12. How do I get things working with LispWorks Windows?
    Currently it's not 100% streamlined, but it should be fairly easy if you have the latest cygwin version and Lispworks for Windows. In the source-archive most include-files and DLLs are included. Install langband e.g in c:/cygwin/home/username/langband/ and run ./configure in the langband dir, and then run 'make'. If all went ok, start lispworks from that directory with e.g c:/Program\ files/xanalys/lispworks/lispworks.exe (or something similar). In lispworks do the normal:
     > (load "vanilla")
     > (gfx-langband)
    		  

  13. How is the code structured?
    Currently the code is changed frequently and this answer may not be up-to-date. Please look at the Technical description for an hopefully updated description.

  14. You seem to favour classes with datamembers over bitfields, why?
    I tend to favour using clear and readable classes over bitfields for one reason: it's easier to understand, use and easier to extend. However, I know that it is sometimes beneficial to use bitfields but I'll try to hide that behind declarative structures, ie make it an implementation-detail. Resistance and immunity to elements are examples of bitfields that are generated from a specification.

  15. The code in CVS crashes/does not work, why?
    The code in CVS is development code, and might not even compile, and much less work. Please use releases if you want things to "work". The CVS-version is bleeding edge though and may have bug-fixes and features missing in releases. CVS is also where exciting things happen and where you can track day-to-day development.

  16. Regular Angband has several windows, where are the other windows in Langband?
    Langband uses a lot of small subwindows inside a single window, which can be easily customised in the theme-file config/theme.lisp.
    Support for multiple and separate windows (Unix-style) is not planned.

  17. When I quit the game, my whole lisp is terminated, why?
    Some parts of the UI-code is still structured as if it was still an app with main() that is started and then quitted when one is done playing. This is extremely annoying if you use a slow loader like CMUCL or a big graphical IDE like LispWorks. I hope to eventually make things more intelligent, but this will take time. [Note: This should work with Curses, but the new SDL-port quite abruptly.]

  18. The C-code seems to be filled with gcc-isms and C++-style comments, why?

    I don't think there should be many gcc-isms anymore, but please report those you find. C++-style comments have inserted because they don't break /*... */ comments. When things stabilise, they will be turned into regular C-comments.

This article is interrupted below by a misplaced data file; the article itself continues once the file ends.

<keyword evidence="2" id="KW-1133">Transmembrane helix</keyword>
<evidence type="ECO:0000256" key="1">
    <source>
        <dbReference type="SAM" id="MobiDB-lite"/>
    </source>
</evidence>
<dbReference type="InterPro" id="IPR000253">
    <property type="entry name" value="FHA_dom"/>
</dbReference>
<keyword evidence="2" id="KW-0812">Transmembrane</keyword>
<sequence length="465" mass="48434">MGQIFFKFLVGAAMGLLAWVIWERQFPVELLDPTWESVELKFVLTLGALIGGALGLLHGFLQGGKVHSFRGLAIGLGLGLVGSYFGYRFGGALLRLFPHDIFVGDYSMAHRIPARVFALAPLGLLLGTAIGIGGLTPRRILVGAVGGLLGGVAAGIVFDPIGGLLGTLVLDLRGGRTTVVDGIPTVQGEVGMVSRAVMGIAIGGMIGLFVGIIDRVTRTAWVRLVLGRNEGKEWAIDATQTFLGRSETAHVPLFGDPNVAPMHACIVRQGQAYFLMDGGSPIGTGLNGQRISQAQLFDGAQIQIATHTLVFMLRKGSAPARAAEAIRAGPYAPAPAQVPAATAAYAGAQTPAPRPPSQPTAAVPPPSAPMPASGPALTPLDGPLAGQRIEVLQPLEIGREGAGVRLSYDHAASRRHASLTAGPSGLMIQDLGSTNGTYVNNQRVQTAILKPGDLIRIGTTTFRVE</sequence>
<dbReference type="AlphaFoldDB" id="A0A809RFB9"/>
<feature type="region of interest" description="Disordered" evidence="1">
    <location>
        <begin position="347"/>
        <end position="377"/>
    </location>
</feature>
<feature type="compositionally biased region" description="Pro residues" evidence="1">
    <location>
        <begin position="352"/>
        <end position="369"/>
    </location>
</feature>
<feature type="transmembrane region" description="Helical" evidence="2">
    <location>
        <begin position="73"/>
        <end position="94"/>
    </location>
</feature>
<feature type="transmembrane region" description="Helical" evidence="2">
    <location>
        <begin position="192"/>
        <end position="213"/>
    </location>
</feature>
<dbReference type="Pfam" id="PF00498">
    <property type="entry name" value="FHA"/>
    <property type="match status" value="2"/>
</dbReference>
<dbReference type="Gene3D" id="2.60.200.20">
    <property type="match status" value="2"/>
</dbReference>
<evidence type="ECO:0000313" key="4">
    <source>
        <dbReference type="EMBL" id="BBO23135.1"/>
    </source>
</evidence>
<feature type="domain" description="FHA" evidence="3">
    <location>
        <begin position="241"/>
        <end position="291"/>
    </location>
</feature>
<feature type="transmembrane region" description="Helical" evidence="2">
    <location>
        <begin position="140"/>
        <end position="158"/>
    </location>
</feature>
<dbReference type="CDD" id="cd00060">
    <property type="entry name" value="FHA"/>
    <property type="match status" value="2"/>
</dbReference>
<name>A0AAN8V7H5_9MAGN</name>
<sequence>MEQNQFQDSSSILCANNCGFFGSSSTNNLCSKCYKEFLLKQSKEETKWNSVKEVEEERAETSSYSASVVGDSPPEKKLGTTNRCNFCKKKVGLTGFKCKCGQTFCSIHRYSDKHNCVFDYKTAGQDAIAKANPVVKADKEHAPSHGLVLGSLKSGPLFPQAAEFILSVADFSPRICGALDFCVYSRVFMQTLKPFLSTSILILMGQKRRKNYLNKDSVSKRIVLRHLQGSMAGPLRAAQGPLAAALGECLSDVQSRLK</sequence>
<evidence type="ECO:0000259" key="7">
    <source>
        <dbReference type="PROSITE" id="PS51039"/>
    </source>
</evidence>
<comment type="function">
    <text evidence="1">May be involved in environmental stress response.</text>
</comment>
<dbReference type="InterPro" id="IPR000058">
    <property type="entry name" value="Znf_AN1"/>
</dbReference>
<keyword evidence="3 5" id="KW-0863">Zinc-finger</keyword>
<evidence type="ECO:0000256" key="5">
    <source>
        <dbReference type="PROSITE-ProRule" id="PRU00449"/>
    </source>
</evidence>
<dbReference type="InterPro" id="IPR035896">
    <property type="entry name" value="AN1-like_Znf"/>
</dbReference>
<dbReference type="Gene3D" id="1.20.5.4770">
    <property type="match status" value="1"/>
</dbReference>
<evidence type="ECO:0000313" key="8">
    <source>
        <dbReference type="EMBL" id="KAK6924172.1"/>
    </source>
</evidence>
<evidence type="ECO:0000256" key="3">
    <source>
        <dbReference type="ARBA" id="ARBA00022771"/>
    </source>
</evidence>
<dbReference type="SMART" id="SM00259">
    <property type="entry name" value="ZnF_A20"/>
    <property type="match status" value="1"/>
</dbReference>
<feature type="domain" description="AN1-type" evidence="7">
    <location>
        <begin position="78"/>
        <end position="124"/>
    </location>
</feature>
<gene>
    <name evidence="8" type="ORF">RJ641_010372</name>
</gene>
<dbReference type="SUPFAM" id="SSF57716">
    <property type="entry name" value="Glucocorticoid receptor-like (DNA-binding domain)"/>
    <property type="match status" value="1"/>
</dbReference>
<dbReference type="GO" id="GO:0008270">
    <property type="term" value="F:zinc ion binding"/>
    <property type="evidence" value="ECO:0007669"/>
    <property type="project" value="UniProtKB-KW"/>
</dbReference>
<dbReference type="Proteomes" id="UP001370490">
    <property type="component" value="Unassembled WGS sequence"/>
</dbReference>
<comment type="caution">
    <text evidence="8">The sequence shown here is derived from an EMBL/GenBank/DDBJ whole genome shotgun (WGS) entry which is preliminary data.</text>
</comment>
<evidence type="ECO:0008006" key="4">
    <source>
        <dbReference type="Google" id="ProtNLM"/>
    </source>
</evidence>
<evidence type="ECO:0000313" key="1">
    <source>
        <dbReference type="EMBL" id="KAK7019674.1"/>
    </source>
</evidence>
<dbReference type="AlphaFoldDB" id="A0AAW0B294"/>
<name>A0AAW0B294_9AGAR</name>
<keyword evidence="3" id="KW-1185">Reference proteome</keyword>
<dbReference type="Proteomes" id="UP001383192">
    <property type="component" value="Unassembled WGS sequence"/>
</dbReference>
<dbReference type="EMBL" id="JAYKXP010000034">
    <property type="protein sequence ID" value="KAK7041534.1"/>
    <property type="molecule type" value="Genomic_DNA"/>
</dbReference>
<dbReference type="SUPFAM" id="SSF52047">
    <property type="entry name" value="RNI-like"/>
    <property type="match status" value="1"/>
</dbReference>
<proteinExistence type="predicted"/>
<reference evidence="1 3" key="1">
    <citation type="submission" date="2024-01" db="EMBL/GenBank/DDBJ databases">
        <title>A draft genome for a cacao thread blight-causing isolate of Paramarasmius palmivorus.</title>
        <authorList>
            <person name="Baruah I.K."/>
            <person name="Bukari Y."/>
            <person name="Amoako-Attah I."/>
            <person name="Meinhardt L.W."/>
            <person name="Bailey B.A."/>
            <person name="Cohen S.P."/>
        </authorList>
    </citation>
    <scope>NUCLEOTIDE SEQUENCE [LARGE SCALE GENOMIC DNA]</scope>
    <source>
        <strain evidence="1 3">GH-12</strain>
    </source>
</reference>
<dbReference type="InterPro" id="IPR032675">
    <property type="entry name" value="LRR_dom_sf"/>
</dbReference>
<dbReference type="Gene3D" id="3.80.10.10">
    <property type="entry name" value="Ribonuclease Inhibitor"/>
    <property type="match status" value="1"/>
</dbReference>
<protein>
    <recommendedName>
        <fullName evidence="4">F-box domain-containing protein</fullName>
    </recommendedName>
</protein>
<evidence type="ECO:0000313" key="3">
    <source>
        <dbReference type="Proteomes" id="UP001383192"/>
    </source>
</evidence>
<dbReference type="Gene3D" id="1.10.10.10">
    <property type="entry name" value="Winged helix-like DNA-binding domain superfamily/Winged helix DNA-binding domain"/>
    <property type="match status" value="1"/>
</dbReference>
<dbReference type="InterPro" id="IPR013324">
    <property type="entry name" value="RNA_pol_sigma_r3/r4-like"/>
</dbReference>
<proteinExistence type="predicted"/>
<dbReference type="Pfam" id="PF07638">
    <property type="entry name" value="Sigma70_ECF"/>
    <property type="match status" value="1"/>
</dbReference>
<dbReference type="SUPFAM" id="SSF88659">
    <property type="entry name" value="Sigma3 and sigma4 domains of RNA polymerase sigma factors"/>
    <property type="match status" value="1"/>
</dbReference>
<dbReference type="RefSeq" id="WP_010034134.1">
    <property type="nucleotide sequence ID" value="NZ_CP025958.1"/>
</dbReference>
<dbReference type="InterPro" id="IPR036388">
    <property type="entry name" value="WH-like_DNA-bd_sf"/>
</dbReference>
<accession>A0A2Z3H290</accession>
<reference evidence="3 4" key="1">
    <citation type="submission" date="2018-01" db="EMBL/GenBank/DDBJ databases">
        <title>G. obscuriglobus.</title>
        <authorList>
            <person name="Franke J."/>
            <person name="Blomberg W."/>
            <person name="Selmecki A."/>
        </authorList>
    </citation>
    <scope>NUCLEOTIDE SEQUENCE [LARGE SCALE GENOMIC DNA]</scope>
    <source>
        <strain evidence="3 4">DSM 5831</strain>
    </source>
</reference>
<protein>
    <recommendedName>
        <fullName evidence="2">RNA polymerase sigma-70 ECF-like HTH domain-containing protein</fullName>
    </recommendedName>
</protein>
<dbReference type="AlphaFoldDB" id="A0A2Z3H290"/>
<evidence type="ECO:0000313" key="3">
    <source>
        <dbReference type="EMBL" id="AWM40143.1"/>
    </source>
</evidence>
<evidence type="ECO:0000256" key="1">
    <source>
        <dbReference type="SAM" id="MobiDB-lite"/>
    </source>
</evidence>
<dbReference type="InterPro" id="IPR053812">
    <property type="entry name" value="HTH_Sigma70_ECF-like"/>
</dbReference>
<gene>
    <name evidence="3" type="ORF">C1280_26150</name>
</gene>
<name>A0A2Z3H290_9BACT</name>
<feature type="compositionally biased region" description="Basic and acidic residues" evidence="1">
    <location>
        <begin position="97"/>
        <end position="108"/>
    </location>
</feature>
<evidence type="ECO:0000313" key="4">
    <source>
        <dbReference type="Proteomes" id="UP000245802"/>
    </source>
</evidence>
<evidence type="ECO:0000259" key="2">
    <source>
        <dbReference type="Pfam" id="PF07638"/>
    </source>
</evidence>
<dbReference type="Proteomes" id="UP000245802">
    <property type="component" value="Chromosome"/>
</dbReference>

19. I am a lisper, but I find parts of the code a bit odd, why is it the way it is?

    The code is in development and changes relatively often and the interface for the engine that should be extensible and alterable by variants and user-code needs to gradually be worked out. This must be done gradually as I need to experiment with what is interesting to extend/alter, and what can be extended/altered and still get reasonable performance and decent-looking code.

    Some of the interface will be functions which variants may call, and sometimes with function-arguments as plug-ins. Other parts will be generic functions which are designed to be tailoured by a variant. Other parts are extensible classes which variants are allowed to extend. As this interface gets clearer it will be exported from the :org.langband.engine package and variants will reside in their own packages. But we're not there yet, so vanilla currently lives in the same package.

  20. How do I get things working with CLISP?
    [Not tested recently] It's a bit tricky still but can be done. You will need CLISP 2.30 or newer, older versions will not work. Assuming csh/tcsh and clisp installed in /usr/bin and /usr/lib you can do:
    $ make
    $ clisp -q -ansi
    > (load "vanilla")  ;; this stops at foreign loading, use ^D to quit
    $ setenv LD_LIBRARY_PATH `pwd`/linking
    $ make clisp-link
    $ linked/lisp.run -B /usr/lib/clisp -M linked/lispinit.mem -q -ansi
    > (load "vanilla") ;; this should work now
    		  
    This will be improved later, but it's an important step ahead. You might need to edit the paths in Makefile and linking/Makefile if e.g CLISP is not installed in /usr but in /usr/local. For other shells use the equivalent command of setenv which sets and environment value.


Last updated May 2003
by Stig E SandÝ.
See also:
SourceForge project page